Love & Mercy
I never knew about Brian Wilson’s struggles with mental illness, but of course I know the Beach Boys’ songs. Even for this relative novice, watching how classics like Good Vibrations and God Only Knows came into being is a fascinating, troubling experience. Doubtless there will be true fans for whom this film chronicling Wilson’s life will be part-revelation, part-devastation.
We first meet Wilson in a Cadillac dealership, where he encounters the luminous Melinda (Elizabeth Banks, finally freed from all the silliness of Pitch Perfect and The Hunger Games). Thereafter ensues a now-and-then tale of the main Beach Boy’s rise through fame and fortune and subsequent descent into hell.
What elevates Love & Mercy above a standard biopic are the lead performances from Paul Dano (Wilson the younger) and John Cusack (1980s Wilson). Despite never being able to quite suspend my disbelief that it was Dano and Cusack up on screen, they are both sensational at inhabiting Wilson’s nervous tics and wild-eyed paranoia as Paul Giamatti’s perfectly nuanced psychologist ingratiates himself into Wilson’s world, gradually taking complete, frightening control.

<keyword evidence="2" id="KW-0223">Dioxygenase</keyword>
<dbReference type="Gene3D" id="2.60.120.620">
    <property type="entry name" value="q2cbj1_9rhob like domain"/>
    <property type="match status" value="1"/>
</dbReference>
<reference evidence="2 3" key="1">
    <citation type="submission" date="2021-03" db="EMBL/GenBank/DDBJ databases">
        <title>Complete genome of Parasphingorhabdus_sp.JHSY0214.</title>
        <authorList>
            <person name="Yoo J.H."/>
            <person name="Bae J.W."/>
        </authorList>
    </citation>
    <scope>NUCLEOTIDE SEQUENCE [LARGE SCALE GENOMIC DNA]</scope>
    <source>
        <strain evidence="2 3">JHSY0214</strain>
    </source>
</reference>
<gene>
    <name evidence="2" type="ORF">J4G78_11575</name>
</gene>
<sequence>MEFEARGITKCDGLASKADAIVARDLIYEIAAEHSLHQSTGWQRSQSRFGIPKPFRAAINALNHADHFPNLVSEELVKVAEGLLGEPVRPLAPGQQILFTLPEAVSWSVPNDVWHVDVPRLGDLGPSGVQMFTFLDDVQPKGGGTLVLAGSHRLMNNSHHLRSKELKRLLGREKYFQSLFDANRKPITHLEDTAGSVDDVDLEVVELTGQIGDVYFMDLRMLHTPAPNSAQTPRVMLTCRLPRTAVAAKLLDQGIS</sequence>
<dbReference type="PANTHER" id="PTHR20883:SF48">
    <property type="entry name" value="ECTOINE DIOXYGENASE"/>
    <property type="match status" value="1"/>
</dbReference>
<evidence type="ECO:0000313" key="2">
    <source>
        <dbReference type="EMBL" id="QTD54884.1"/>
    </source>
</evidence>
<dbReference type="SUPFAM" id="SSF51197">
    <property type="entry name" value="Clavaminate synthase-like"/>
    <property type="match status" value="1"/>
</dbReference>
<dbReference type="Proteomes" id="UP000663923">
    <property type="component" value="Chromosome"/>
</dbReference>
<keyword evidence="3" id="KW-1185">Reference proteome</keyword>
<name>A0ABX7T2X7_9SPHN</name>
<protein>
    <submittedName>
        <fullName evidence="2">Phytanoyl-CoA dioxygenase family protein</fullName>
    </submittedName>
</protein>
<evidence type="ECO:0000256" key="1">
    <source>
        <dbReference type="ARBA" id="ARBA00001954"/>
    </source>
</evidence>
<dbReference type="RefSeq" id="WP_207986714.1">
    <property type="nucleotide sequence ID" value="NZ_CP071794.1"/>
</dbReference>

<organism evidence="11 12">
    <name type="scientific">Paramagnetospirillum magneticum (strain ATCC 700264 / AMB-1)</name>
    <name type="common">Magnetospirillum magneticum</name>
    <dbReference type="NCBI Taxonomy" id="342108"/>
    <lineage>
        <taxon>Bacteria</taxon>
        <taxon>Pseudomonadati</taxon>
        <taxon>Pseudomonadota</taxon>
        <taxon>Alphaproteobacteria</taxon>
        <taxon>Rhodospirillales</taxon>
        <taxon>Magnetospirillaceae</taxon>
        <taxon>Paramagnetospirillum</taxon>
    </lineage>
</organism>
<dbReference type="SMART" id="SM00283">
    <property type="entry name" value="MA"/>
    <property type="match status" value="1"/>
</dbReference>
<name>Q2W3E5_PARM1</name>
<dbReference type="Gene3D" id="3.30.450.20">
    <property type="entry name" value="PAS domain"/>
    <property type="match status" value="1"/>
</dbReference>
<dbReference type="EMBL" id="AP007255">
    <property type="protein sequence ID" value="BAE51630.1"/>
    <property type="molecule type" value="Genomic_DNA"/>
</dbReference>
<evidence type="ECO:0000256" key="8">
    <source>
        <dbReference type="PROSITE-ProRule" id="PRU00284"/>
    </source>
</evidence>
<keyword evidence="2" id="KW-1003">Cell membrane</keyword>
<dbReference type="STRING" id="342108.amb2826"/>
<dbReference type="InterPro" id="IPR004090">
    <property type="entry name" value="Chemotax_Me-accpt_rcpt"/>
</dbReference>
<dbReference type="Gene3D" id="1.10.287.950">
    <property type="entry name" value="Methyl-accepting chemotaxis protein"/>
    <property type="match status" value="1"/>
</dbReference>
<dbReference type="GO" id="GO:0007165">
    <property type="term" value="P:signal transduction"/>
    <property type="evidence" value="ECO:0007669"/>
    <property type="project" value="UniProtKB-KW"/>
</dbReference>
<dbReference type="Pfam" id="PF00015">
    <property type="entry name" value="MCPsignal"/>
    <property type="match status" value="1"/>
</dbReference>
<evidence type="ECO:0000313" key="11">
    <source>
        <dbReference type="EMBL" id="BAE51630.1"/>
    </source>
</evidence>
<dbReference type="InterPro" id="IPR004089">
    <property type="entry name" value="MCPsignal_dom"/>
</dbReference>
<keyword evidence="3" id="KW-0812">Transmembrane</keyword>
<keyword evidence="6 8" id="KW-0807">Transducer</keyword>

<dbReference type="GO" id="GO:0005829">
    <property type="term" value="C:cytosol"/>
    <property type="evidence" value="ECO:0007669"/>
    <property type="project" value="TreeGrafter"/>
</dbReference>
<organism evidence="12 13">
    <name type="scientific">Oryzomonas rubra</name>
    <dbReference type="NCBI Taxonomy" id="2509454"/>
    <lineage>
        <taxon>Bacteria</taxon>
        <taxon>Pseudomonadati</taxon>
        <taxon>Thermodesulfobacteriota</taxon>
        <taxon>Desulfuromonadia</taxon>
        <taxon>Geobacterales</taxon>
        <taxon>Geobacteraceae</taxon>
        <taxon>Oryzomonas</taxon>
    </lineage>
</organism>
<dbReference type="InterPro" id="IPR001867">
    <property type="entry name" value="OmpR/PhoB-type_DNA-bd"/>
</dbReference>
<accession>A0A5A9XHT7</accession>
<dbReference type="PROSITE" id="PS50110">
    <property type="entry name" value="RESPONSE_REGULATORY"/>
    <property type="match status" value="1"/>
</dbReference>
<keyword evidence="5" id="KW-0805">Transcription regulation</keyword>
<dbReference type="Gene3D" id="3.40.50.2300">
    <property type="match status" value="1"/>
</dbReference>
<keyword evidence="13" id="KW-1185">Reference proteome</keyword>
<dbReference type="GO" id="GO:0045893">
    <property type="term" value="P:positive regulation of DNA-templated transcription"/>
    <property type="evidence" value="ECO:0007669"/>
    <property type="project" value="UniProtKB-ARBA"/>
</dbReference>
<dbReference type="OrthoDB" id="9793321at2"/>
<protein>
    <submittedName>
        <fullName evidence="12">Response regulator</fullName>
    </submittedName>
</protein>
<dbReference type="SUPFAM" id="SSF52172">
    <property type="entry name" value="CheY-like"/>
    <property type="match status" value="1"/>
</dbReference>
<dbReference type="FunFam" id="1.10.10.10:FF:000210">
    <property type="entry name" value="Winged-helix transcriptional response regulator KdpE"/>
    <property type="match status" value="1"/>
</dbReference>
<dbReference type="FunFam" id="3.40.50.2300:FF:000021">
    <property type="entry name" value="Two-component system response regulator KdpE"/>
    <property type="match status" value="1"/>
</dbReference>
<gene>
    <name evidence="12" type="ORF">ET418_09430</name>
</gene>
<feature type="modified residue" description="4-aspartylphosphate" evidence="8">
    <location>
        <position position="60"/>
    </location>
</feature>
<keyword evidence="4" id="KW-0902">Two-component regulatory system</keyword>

It is a gruelling watch at times, whatever your attachment to the man or the music. Wilson’s dissociative behaviour (sensitively portrayed by Cusack) clearly arose out of an abusive childhood, but, as is so often the way, his musical brilliance – the essence of some of the movie’s most enthralling scenes – also grew out of his dysfunction. Love & Mercy is tribute and education all in one.